Vail Daily column: It’s past time for a solution
Editor’s note: The following is an excerpt from a report by the Vail Homeowners Association board of directors.
A comprehensive parking plan must deal with on-street parking and its related public safety, congestion and aesthetics issues. There seems to be consensus that it is only a matter of time before there will be a serious accident. Slowing speeds and putting in pedestrian crosswalks are Band-Aids; they increase congestion by backing traffic up during commuter rush hours. Congestion is already a serious issue due to the crowding which occurs with increasing frequency in both the winter and summer. The most immediate and inexpensive way to reduce congestion and public safety conflicts is by eliminating on-street parking all together. While Vail has permission to utilize Frontage Road on-street parking for 30 days in the winter (and none in the summer) that does not mean that it should. A comprehensive plan is a perfect opportunity to re-examine on-street parking and to end its continued use.
Looking forward, a comprehensive plan should only address unmet needs. There is no need to build more parking than is needed; that will only serve to overload the town’s capacity and create more congestion. Over the years, various options to increase parking inventory have been considered, but none have been realized. There once was a belief that development at Ever Vail, which was slated to include as much as 400 publicly available parking spaces, would satisfy foreseeable needs. Thus far, market conditions have not attracted developers to take on the 12-acre, high-density project, and there are little prospects that will change in the near future. Other potential solutions that have been discussed include: adding a fifth deck to the Lionshead structure, a new building at the Municipal Office complex, which would include parking, and an expanded parking structure at the Vail Valley Medical Center. As far as the Lionshead Village parking structure is concerned, there seems to be some recognition that it will need a complete rebuilding in the near future; the Vail Village parking structure, which is now over 40 years old, may not be far behind. But all of this should await a realistic assessment of Vail’s needs.
There is also the potential for inventive approaches to parking. Seasonal variable pricing of parking rates could be used to modulate consumer demand; the town now has the capability to vary parking rates in their parking structures to whatever formula is desired, but to date, public officials have not been inclined to allow greater flexibility in parking formulas based upon actual usage. Alternatively, the town could create an online reservation system for both public and private parking to better utilize the existing inventory. These are matters that should be considered by the Task Force.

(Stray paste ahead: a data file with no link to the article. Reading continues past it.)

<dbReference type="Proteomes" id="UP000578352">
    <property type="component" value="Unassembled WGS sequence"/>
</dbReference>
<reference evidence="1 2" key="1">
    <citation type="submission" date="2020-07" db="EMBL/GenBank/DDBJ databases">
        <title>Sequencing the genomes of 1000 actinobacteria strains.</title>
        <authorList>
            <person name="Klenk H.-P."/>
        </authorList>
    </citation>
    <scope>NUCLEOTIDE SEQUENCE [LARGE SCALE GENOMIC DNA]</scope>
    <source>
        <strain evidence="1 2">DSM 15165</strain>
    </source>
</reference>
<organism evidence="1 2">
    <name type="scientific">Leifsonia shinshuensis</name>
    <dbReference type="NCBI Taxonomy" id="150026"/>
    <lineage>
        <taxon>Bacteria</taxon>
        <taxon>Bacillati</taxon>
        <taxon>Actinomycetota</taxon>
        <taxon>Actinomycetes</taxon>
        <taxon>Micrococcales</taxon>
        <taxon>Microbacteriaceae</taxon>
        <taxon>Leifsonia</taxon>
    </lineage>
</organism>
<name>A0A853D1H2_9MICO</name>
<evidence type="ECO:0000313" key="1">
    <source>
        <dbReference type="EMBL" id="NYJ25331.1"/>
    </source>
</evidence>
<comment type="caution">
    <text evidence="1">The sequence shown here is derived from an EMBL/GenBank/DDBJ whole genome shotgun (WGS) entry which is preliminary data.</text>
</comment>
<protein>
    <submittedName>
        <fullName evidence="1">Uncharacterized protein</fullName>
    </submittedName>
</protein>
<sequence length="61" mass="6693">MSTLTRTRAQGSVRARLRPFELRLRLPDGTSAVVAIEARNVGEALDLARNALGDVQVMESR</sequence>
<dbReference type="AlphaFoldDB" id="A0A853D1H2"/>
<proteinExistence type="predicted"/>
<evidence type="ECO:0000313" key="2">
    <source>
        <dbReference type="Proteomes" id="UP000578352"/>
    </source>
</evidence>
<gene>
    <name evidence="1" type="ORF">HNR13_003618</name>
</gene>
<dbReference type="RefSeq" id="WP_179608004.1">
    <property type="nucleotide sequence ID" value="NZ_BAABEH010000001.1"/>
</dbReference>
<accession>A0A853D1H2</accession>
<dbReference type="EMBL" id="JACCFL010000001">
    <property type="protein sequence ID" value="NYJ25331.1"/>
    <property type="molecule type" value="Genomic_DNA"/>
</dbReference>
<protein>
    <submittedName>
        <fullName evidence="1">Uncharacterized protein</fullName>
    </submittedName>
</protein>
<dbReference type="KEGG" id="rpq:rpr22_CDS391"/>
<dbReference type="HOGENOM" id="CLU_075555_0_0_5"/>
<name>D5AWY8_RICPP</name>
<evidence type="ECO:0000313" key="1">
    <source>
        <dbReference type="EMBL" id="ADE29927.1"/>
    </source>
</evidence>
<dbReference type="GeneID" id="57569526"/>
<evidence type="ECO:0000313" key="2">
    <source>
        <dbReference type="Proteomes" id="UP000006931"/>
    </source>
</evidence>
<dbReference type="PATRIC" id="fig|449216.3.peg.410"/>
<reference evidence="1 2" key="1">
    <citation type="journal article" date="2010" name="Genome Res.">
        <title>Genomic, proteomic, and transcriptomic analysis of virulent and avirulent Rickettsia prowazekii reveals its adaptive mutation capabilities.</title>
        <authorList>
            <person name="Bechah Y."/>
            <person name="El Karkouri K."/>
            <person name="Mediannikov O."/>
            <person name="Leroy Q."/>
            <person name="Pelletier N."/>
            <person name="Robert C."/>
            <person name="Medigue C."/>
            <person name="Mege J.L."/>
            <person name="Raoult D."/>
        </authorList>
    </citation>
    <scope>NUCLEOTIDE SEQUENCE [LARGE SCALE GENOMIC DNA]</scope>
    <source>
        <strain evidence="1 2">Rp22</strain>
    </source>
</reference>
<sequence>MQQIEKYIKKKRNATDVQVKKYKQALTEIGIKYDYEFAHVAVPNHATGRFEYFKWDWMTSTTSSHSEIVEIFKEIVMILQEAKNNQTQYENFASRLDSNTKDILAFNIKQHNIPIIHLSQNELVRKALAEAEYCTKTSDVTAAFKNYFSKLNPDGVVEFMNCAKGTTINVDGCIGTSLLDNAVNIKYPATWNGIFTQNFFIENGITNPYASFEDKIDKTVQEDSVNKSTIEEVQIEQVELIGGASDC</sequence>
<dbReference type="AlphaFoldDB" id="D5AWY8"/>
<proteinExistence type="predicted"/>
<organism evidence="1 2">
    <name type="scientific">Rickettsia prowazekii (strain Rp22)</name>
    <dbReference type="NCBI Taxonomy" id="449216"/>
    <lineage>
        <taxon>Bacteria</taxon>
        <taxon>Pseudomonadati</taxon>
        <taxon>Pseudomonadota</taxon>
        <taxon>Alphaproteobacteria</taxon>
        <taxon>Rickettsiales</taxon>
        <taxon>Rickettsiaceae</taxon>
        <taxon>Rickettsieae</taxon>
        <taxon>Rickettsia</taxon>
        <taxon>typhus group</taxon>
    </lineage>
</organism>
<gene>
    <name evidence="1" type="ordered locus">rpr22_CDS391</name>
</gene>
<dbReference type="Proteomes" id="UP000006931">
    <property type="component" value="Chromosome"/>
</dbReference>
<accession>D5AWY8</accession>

While solutions remain to be developed, one thing is clear … it is past time to hope for a solution and, instead, time to make plans to create one.
At the same time, there is, also, a need to revisit delivery truck parking in the town core with further investment in facilitating off-street parking for truck deliveries. More than ample off-street truck docking facilities have been provided in recent years in private redevelopments at the cost of several millions of dollars.
Concurrent with the assessment of Vail’s parking needs, there should also be an assessment of Vail’s public transportation needs. As Vail reaches full capacity, is there need for more intra-town public transportation? As the work force moves downvalley, is there adequate transportation available to eliminate the need for private vehicle transportation? And, if additional parking facilities are located downvalley, as some have advocated, what are the transportation needs to move those individuals to the town core? These and other questions should be addressed as part of a comprehensive plan.
A comprehensive plan must also address finances. Officials have been tossing funding obligations back and forth for decades, with little or no progress. The town of Vail has yet to enter into a successful public/private partnership with Vail Resorts to develop additional off-street public parking; even though, there is currently a $4.3 million commitment from Vail Resorts for parking facilities. The town of Vail’s bonded debt used to build both the Vail Village and Lionshead Parking Structures was retired in 2012, so those assets are now debt free.
It would be unfortunate if a competition developed for tax dollars between parking and transportation needs on the one hand and affordable housing on the other. Vail’s needs are not a zero sum game.
The Vail Homeowners Association board is Gail Ellis, president; Judith Berkowitz, secretary; Rob Ford, treasurer; and directors Jamie Duke, John Gorsuch, John Lohre, Andres Nevares, Trygve Myhren, Larry Stewart and Doug Tansill.